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HOME > Children's Novel > The Moving Picture Boys on the Coast > CHAPTER XVII AFTER THE WRECKERS
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 Blake Stewart was at a loss. He did not know what to do, and, though he had been expecting to hear this request at almost any time, he was no more prepared for it now than he would have been had it been made directly after Blake learned of Mr. Duncan’s flight.  
“Well?” asked Joe, suggestively, when his chum did not answer. “Aren’t you going to tell me?”
“What makes you think I have a secret, Joe?” Thus Blake tried to , so that he might think what was best to do.
“Oh, I’m sure you have,” declared Joe, “and you might as well tell me now as any time, for I’m bound to find it out. I don’t believe there’s any more danger now,” and he paused to look back along the almost hidden path they had followed. “I can’t see anything of that man,” he added. “We gave him the slip, all right.
“Now go ahead, Blake, and end my . I’ve seen for some time that you’ve been keeping something back from me. I don’t know what it is, but it’s something about my father. And I appreciate why you’re doing it. You want to spare my feelings.”
“That’s it!” cried Blake, eagerly, glad of any chance to put off what he regarded as a most unpleasant duty. “It is for your sake, Joe, that I have been keeping silent, and I wish you would go on letting me do so. Believe me, if I thought it well for you to know I’d tell you.”
“Is it—is it that he isn’t my father, after all?” the lad, following a silence in which all sound of pursuit had died away. The boys felt that they were safe now. “Do you mean to say, Blake, that this man whom I’ve traced after such hard work, isn’t any relation to me—haven’t I any folks, after all?”
“No, Joe, it isn’t that at all. He’s your father, as far as I know, and I will admit there is some secret about him. But I’d rather not tell you.”
“I want to know it,” insisted Joe, firmly.
“If you’ll only wait,” went on his chum, “it may all be explained when—when he comes back. Then there won’t be any need of a secret. Better wait, Joe.”
“No, I’ve got to hear it right away. If it’s any 136disgrace—and it must be, or you’d be willing to tell me—if it’s any disgrace, it’s my duty to stand up for my father when he isn’t here. I’m his son, and I have a right to know about it, and protect his name as much as I can. Tell me, Blake.”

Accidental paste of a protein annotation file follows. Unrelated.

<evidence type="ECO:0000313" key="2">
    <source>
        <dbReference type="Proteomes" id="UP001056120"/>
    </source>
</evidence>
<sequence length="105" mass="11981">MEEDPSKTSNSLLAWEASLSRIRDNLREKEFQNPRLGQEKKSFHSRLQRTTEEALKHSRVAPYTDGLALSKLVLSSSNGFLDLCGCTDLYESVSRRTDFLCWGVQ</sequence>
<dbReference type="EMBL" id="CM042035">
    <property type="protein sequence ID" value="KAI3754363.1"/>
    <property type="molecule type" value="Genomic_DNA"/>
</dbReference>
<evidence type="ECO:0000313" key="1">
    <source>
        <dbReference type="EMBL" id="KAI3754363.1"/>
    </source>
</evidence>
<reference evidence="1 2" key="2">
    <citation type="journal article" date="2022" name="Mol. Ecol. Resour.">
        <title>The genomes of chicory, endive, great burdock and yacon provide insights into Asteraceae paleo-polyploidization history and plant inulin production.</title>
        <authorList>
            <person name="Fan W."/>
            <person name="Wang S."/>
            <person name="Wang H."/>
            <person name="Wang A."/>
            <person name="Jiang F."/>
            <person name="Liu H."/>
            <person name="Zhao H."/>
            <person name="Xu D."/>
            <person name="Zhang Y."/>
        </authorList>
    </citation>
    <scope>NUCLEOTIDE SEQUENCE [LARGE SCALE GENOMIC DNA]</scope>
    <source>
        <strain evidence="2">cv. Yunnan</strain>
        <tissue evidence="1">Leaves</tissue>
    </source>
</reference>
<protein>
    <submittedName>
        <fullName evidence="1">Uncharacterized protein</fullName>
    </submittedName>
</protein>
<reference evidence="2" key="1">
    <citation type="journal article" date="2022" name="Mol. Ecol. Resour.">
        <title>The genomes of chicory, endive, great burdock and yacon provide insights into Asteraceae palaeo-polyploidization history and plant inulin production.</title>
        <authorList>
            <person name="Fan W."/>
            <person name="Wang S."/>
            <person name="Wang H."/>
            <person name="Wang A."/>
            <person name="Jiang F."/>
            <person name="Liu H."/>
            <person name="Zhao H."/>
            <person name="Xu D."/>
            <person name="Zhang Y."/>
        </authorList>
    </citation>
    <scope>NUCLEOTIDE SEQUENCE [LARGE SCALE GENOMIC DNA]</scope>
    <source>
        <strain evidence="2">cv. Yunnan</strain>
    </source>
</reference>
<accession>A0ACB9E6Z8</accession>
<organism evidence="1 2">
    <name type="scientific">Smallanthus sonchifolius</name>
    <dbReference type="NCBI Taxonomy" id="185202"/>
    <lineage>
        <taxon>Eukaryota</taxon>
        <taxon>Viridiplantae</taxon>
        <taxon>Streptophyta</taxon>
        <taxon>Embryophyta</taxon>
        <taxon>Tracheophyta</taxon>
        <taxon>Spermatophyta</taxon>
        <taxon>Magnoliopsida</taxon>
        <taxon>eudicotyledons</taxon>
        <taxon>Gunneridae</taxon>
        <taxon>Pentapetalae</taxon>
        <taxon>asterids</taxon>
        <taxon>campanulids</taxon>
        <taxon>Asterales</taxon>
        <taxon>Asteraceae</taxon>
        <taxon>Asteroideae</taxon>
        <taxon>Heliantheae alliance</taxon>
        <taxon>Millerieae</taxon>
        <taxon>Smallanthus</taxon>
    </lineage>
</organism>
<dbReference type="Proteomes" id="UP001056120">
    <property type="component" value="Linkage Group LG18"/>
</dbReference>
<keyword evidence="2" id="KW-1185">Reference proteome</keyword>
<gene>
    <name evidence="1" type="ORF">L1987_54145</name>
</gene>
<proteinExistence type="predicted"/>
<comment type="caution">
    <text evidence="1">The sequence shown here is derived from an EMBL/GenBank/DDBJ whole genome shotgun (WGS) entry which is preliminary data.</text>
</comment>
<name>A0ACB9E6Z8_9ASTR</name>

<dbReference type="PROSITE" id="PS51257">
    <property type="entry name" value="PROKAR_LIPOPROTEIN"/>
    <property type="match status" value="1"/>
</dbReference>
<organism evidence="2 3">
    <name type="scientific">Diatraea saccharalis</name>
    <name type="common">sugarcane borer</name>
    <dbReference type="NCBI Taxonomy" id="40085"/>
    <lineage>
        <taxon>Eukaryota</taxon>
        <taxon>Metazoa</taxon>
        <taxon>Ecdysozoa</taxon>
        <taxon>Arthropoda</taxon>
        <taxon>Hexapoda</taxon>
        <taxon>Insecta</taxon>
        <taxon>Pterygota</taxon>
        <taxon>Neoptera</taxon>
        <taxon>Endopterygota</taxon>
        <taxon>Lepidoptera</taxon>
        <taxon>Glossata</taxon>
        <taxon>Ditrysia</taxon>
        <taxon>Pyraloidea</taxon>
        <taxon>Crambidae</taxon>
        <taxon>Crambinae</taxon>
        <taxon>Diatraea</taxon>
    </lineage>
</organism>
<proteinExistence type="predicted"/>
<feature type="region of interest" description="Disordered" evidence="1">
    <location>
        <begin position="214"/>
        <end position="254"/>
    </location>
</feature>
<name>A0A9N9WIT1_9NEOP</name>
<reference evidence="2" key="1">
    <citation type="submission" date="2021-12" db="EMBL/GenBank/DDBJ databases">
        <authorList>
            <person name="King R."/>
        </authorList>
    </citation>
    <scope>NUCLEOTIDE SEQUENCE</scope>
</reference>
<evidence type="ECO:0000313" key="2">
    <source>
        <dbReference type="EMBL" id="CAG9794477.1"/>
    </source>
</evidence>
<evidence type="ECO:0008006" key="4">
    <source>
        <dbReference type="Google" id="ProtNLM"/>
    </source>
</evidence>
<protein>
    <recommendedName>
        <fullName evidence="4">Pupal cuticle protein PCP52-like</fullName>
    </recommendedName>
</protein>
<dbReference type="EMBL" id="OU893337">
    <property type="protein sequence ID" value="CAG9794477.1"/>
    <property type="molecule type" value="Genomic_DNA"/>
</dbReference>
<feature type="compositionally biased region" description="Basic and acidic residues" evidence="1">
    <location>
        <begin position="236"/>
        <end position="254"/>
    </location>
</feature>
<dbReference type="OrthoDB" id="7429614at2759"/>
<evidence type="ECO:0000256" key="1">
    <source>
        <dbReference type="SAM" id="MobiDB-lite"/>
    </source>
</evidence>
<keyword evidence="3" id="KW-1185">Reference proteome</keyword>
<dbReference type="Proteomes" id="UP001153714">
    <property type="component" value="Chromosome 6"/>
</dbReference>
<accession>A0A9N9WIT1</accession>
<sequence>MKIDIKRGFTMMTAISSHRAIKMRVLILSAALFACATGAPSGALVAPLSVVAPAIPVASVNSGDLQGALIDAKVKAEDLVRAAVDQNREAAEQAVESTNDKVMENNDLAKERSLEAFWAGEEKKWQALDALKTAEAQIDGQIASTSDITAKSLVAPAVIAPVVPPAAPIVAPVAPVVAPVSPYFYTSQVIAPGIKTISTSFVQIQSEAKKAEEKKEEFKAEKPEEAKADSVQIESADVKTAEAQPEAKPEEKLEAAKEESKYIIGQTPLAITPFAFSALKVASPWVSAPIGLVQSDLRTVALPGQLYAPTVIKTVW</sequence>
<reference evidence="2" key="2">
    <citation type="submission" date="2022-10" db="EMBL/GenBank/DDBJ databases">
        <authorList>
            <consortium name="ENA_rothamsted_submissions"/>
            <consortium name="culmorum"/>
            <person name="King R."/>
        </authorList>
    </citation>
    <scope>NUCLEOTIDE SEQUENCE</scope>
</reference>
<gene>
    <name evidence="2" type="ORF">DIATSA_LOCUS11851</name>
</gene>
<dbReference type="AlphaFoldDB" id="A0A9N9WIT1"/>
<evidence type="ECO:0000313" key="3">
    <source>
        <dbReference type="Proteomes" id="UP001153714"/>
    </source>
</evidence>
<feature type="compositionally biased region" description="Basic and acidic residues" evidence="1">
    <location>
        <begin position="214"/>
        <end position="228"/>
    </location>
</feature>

The other hesitated a moment. If he told, it would be, he felt, breaking his promise made to the lighthouse keeper, but then the promise was not so sacred that it could not be broken. It was given under a sort of , and Blake knew that he would be allowed to reveal what had been said if he felt that it was best to do so. The time now seemed to have come to do this. He took a sudden resolve.
“All right, Joe,” he said, “I’ll tell you. There is a secret about your father. I suppose you know what sort of men those were that we just got away from?” and he nodded in the direction of the hill down which they had raced.
“I’ve been puzzling my head about them, Blake,” came the answer, “and all I can say is that they must be either men who are experimenting with a new kind of light, or else they are—wreckers!”
“That’s it, Joe. They are wreckers, and they’re plotting to some on the rocks by means of false lights.”
“The scoundrels!” burst out Joe. “We’ve got to spoil their wicked game.”
“That’s what we have. We’ll tell the police, or some one in authority.”
“But before we do,” broke in Joe, “tell me about my father, though I begin to suspect now,” and there was a look of sadness on his face.
“I presume you pretty well know what is coming,” said Blake, slowly, “now you have heard what those men said. The whole amount of it is, Joe, that your father is suspected of having been in league with those wreckers—that he helped to lure on these same rocks.”
“My father a wrecker!” cried Joe. “It can’t be—I won’t believe it!”
“I didn’t want to either, when I heard it,” said Blake, “and maybe, now that I’ve told you, we can work together and find some way of proving him innocent.”
“That’s it!” cried the son. “Oh, if he were only here to help us! I wonder why he went away?”
“The lighthouse keeper said,” began Blake, “that your father left because he feared to be arrested. And the day after he went away an officer did come for him,” and he proceeded to relate what Mr. Stanton had said.
“I don’t believe it!” cried Joe, when the account was finished. “Of course, I don’t remember my father, and, naturally, I don’t know what sort of a man he was, but I don’t believe he was a wrecker!”
“And I don’t either!” added Blake. “Here’s my hand on it, Joe, and we’ll do our best to find out the truth of this thing,” and the two chums clasped hands warmly.
“But it’s strange what those men said about him,” went on Joe. “To think that we would stumble on the wreckers right at work. We can lead the police to the very place where they have set up their false light.”
“Maybe we can do better than that, Joe.”
“Why, we may be able to help the police catch these same fellows.”
“That’s so. Have you a plan, Blake?” asked his chum, eagerly, as they walked on along the path.
“Not yet, but we&rs............
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